- If you buy the Taiwanese, you may be stuck with it for life, even if it sets on fire.
- Check eBay for price range.
- For restoring older Norther American and European units, check out owwm.
- 16" is the most common swing. 20" and 22" are rare, and have 3 phase motors.
- Vices are very important to have when using a drill press.
- The bigger the work table on the press, the better.
- For a non-professional set up, should be able to get a good used drill press for about $50, and a new one for about $200.
- If planning to drill metal 1/2" or larger, look for lowest speed of around 200 rpm.



----




Quote:
Originally Posted by silentpoet
You could just buy the HF one and wear steel toe boots around it.
Lol! You would say something like that!




Quote:
Originally Posted by user151
I agree, spending $600 - $800 for a home drill press is nuts unless you are a production or professional shop. Sounds like a bench or tabletop DP would do fine for the OP (that's all I have been using for the past 12 years). OP should be able to get something new for well under $200, and used for $50 or so...
I believe that price range suggested by cboy was for a more professional operation.




I'm guessing the following conversation is beyond my scope . I understand you guys are talking about milling, but I got lost after that.
Quote:
Originally Posted by TubeTek
...I'd be very careful in attempting any milling with a drill press. Regardless of whether the press has a Jacobs taper or a Morse taper spindle, both are designed for strictly thrust loads and not for lateral loads. A lateral load can cause the chuck to come loose off the taper and drop while you're cutting, and that's not a fun situation.
Quote:
Originally Posted by oldebrush
...As to doing milling on the press, I have a #3 morse taper for the chuck, and for some collets. I installed a 1/4" setscrew into the side of the quill about midway of the taper length. I have carefully ground a relief on the morse taper of the chuck arbor and the collets to match the setscrew. I have never had a slippage or dropout problem, but you are very correct if that was not done. Of course, I don't take hogging cuts either. Light and steady gets it done satisfactorily.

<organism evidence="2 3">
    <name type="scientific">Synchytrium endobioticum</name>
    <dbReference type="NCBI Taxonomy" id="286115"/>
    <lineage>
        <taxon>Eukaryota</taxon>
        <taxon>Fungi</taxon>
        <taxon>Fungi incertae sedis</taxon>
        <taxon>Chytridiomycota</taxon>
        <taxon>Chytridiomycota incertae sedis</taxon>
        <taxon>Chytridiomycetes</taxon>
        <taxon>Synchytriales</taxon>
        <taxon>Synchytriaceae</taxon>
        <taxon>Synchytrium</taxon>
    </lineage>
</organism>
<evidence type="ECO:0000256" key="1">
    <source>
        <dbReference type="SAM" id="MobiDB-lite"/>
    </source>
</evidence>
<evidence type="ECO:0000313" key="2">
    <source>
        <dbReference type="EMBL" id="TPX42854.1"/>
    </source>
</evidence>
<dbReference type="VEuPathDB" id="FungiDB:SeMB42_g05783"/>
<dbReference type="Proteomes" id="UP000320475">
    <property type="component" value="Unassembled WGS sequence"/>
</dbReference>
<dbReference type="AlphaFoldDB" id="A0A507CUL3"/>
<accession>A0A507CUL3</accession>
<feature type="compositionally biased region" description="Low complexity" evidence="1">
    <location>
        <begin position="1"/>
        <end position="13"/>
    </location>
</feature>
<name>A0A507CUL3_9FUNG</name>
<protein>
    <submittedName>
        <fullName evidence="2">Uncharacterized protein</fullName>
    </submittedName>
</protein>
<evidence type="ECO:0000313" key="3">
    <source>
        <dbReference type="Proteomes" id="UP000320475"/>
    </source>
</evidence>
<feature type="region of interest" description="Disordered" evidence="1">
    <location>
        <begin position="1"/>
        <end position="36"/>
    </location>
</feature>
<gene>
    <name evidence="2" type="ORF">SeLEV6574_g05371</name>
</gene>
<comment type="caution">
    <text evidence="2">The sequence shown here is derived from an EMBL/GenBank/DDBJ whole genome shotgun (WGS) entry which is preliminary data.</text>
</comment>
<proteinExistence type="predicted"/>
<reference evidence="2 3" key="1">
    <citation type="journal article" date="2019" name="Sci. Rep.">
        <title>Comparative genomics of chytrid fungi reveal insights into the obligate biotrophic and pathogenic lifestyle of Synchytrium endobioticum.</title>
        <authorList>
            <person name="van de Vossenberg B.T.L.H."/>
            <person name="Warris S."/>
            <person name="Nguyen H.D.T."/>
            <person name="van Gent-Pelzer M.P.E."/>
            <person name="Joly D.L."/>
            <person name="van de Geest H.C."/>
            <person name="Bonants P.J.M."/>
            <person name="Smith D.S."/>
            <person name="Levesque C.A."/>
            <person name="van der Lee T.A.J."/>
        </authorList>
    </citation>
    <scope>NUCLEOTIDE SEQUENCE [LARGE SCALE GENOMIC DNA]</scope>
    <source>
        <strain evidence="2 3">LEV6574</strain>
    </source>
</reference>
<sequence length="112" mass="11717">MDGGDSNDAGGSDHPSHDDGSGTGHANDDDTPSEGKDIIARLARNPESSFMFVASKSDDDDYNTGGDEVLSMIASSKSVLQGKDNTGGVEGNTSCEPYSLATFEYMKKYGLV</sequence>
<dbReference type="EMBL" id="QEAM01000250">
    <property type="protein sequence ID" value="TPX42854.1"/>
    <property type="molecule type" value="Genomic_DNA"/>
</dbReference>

We have a vertcal mill at the workplace too, so any heavy work has to be done there. But I like the idea of being able to mill something at home too.

Aloha, Tony
Quote:
Originally Posted by TubeTek
That's a somewhat standard method for retaining MT tooling, and it works well. I've got a horizontal boring mill with a MT6 spindle and its set up to use either a setscrew thru the spindle onto a flat on the toolholder, or to use a draw key that looks somewhat like a MT drift that secures the toolholder by slipping it thru a slot in the spindle and a matching slot in the toolholder and bumping with a hammer to tighten.


----








Thank you guys so much for the continued help with this. I am still in the process of shopping around for a good deal and I have a much better understanding of what's out there and and what too look for.


The reviews of what you own is a very big help as well.


A very big thanks to all of you who have taken the time to post pictures of what you have. It allows some one like me to put the name and face together, so to speak.


Again, thanks much. If there is anything else anyone would like to add, please do. I myself am still shopping around. And I am sure many others will find this info very beneficial.
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Old 11-21-2011, 05:45 PM
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Drill Press for the Home Hobbyist - Brands, Features and Price Range Recommendations

Silverhawk,

You have assimilated a lot of information. Hope you can come accross a good deal. Oh, and, Walker-Turner is NOT one of the newer brands, it is one of the better vintage brands and very desireable.

If you haven't done so yet, get on the OWWM website. There are a lot of members all around you and they would be willing & able to getting a good drill. Only, they DO NOT discuss any Asian or modern stuff, at all, nor do they give appraisals on machinery. Just good advice, and well worth it.

Best of luck on your quest.

Aloha, Tony
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Old 11-29-2011, 09:37 PM
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buyiing drill press